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People and Planet: An argument for the ethicality of weed

Across the U.S., 48.2 million people use marijuana, a federally illegal drug. This number will likely increase as headway is made in medical access to weed and legalization efforts progress. Already, people use weed for various clinical and personal reasons. In fact, marijuana is one of the few social issues seeing growing bipartisan support.

Still, a heavy taboo follows the plant. Although marijuana is only fully illegal in six states, the laws in the other states regarding its legality vary widely and can be unclear. While states like Oregon, Michigan and Washington, D.C. have fully decriminalized, legalized and allowed medicinal usage, Ohio has only decriminalized recreational marijuana. This means someone caught with under 200 grams will not be arrested or serve time but could be cited and fined. Only medicinal marijuana is fully legal in Ohio.

When it comes to the ethical debates surrounding marijuana legalization, one of the most important things to consider is how it compares to alcohol in terms of the likelihood of developing a dependency and the physical and behavioral side effects that accompany each substance.

In the U.S., an estimated 14.5 million people ages 12 and older have an alcohol use disorder, or AUD, whereas only four million fit the criteria for having a marijuana use disorder. Of course, there is something to say about alcohol being legal and thus more accessible, but weed being the most widely used federally illicit drug in the country means it cannot be that difficult to come by.

So weed seems to be far less addictive than alcohol. But what about the potential harm? It is a myth that there are absolutely no side effects when using marijuana. Though there have been no overdose deaths from marijuana usage, it can cause anxiety and paranoia.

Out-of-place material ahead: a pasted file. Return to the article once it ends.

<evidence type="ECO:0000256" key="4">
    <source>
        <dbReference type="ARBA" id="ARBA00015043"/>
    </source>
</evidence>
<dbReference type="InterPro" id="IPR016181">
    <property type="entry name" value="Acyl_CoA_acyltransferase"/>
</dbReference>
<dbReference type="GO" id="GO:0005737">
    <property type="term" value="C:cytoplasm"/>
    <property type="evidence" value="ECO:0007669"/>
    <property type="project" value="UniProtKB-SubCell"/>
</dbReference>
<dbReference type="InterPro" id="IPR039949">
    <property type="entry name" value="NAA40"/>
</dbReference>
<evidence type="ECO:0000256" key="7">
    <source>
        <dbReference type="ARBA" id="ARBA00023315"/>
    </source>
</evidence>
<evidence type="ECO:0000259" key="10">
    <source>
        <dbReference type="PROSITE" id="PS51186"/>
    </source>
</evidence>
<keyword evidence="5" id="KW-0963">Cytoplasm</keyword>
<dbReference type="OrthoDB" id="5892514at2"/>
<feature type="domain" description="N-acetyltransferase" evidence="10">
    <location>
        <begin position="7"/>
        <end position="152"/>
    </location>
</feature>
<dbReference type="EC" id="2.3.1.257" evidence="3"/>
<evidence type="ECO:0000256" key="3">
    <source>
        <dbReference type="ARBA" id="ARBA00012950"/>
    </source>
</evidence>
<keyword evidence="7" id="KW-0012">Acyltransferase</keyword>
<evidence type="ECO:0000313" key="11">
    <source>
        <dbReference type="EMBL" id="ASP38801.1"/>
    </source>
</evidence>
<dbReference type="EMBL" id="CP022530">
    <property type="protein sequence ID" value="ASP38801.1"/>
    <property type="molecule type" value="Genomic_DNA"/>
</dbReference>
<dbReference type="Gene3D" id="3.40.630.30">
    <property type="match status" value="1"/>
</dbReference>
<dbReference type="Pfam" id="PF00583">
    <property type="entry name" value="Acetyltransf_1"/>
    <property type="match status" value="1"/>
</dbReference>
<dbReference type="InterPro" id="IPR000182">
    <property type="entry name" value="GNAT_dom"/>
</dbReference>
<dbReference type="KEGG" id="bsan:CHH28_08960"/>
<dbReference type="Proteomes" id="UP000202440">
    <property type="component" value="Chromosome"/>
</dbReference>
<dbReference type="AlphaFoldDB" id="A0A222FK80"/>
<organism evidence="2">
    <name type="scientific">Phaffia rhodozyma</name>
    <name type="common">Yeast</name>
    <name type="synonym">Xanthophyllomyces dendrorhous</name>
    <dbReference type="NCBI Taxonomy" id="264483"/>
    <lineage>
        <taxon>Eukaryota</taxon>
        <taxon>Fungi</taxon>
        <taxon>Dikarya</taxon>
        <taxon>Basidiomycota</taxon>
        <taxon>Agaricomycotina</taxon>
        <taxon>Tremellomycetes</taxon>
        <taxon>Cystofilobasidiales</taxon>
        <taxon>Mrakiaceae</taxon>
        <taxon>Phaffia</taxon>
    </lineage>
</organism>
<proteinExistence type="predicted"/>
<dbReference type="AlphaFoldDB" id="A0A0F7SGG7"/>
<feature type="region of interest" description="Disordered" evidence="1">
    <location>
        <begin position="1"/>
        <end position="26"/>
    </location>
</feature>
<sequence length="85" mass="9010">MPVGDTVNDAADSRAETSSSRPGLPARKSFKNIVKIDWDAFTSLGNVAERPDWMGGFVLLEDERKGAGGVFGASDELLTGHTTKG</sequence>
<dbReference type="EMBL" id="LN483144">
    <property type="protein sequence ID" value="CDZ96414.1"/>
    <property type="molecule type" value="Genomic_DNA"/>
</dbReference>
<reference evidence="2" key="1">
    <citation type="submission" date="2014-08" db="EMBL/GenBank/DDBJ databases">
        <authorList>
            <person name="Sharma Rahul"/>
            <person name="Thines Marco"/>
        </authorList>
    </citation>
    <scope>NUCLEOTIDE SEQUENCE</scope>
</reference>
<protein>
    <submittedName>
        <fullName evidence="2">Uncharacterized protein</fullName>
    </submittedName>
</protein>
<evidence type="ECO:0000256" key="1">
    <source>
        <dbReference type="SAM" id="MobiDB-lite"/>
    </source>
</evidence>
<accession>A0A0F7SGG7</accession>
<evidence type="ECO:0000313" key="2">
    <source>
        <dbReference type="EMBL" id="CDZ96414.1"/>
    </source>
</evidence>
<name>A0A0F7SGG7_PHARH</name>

Along with this, some unregulated marijuana vapes have been found to be laced with fentanyl. But the plant itself? Not many issues.

Meanwhile, over 95,000 people die from alcohol-related causes in the U.S. each year, an average of 261 deaths per day. Alcoholic liver disease alone took 24,110 lives in 2019. 

The behavioral changes people experience when they drink can help explain these statistics, as alcohol is highly associated with risk-taking behavior. When someone is drunk, they are more reactive and less likely to consider the long-term consequences of their actions and are more likely to be concerned with immediate sensation-seeking, leading to risky driving and unsafe sex. 

Time and again, drinking alcohol has been shown to increase the likelihood of becoming violent, and the more someone drinks, the more severe the violence can become. An estimated 88,000 die every year from crimes such as homicide, sexual assault, intimate partner violence and suicide. Between 28% and 43% of violent injuries and 47% of homicides are believed to involve alcohol.

The legalization of a plant used for recreational and medical purposes remains a widely debated and highly contentious issue, while alcohol consumption is highly normalized regardless of its ties to violence and various health concerns. Legalization will give countless people access to medicine and majorly assist in harm reduction. Although it will be a long road, small steps are being taken around the country that will eventually lead to something greater and more ethical.

Megan Diehl is a sophomore studying journalism at Ohio University. Please note that the opinions expressed in this column do not reflect those of The Post. Want to talk to Megan? Email her

Megan Diehl

Assistant Opinion Editor

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